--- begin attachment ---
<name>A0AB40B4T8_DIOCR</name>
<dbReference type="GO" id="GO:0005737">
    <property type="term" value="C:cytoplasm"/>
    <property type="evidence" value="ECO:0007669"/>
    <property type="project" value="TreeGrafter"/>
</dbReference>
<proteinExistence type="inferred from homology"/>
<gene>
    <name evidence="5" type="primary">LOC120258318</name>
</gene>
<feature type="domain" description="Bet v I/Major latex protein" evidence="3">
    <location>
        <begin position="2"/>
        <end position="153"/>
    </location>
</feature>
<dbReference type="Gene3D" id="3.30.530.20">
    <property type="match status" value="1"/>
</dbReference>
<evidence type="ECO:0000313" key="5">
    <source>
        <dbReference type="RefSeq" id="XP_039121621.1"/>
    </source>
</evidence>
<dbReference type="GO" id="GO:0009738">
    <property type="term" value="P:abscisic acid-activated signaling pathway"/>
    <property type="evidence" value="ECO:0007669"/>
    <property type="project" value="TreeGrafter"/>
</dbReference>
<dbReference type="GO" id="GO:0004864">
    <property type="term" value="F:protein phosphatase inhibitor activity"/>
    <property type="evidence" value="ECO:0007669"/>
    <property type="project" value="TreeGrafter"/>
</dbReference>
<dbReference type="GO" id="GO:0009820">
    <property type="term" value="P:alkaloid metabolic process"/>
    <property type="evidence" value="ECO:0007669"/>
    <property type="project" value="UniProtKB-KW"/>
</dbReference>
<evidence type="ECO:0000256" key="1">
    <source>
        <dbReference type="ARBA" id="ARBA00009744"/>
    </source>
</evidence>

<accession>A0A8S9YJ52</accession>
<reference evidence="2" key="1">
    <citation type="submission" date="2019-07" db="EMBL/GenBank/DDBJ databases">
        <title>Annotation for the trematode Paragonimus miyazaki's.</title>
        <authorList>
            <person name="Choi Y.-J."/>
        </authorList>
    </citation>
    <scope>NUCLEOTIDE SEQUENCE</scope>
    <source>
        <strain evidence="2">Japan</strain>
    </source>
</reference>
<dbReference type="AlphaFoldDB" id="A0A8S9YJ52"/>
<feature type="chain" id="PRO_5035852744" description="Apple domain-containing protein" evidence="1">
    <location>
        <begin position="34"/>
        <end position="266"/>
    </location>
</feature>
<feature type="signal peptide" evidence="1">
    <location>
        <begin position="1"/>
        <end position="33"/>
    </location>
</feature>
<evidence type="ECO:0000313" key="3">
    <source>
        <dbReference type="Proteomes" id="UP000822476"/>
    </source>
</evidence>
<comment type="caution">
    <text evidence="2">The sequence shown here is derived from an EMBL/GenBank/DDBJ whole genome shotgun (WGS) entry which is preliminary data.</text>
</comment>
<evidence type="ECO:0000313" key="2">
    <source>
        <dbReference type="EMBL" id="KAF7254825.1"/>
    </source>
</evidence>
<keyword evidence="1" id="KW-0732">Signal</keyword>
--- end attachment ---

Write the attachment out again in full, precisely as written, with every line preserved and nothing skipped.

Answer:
<name>A0AB40B4T8_DIOCR</name>
<dbReference type="GO" id="GO:0005737">
    <property type="term" value="C:cytoplasm"/>
    <property type="evidence" value="ECO:0007669"/>
    <property type="project" value="TreeGrafter"/>
</dbReference>
<proteinExistence type="inferred from homology"/>
<gene>
    <name evidence="5" type="primary">LOC120258318</name>
</gene>
<feature type="domain" description="Bet v I/Major latex protein" evidence="3">
    <location>
        <begin position="2"/>
        <end position="153"/>
    </location>
</feature>
<dbReference type="Gene3D" id="3.30.530.20">
    <property type="match status" value="1"/>
</dbReference>
<evidence type="ECO:0000313" key="5">
    <source>
        <dbReference type="RefSeq" id="XP_039121621.1"/>
    </source>
</evidence>
<dbReference type="GO" id="GO:0009738">
    <property type="term" value="P:abscisic acid-activated signaling pathway"/>
    <property type="evidence" value="ECO:0007669"/>
    <property type="project" value="TreeGrafter"/>
</dbReference>
<dbReference type="GO" id="GO:0004864">
    <property type="term" value="F:protein phosphatase inhibitor activity"/>
    <property type="evidence" value="ECO:0007669"/>
    <property type="project" value="TreeGrafter"/>
</dbReference>
<dbReference type="GO" id="GO:0009820">
    <property type="term" value="P:alkaloid metabolic process"/>
    <property type="evidence" value="ECO:0007669"/>
    <property type="project" value="UniProtKB-KW"/>
</dbReference>
<evidence type="ECO:0000256" key="1">
    <source>
        <dbReference type="ARBA" id="ARBA00009744"/>
    </source>
</evidence>

<accession>A0A8S9YJ52</accession>
<reference evidence="2" key="1">
    <citation type="submission" date="2019-07" db="EMBL/GenBank/DDBJ databases">
        <title>Annotation for the trematode Paragonimus miyazaki's.</title>
        <authorList>
            <person name="Choi Y.-J."/>
        </authorList>
    </citation>
    <scope>NUCLEOTIDE SEQUENCE</scope>
    <source>
        <strain evidence="2">Japan</strain>
    </source>
</reference>
<dbReference type="AlphaFoldDB" id="A0A8S9YJ52"/>
<feature type="chain" id="PRO_5035852744" description="Apple domain-containing protein" evidence="1">
    <location>
        <begin position="34"/>
        <end position="266"/>
    </location>
</feature>
<feature type="signal peptide" evidence="1">
    <location>
        <begin position="1"/>
        <end position="33"/>
    </location>
</feature>
<evidence type="ECO:0000313" key="3">
    <source>
        <dbReference type="Proteomes" id="UP000822476"/>
    </source>
</evidence>
<comment type="caution">
    <text evidence="2">The sequence shown here is derived from an EMBL/GenBank/DDBJ whole genome shotgun (WGS) entry which is preliminary data.</text>
</comment>
<evidence type="ECO:0000313" key="2">
    <source>
        <dbReference type="EMBL" id="KAF7254825.1"/>
    </source>
</evidence>
<keyword evidence="1" id="KW-0732">Signal</keyword>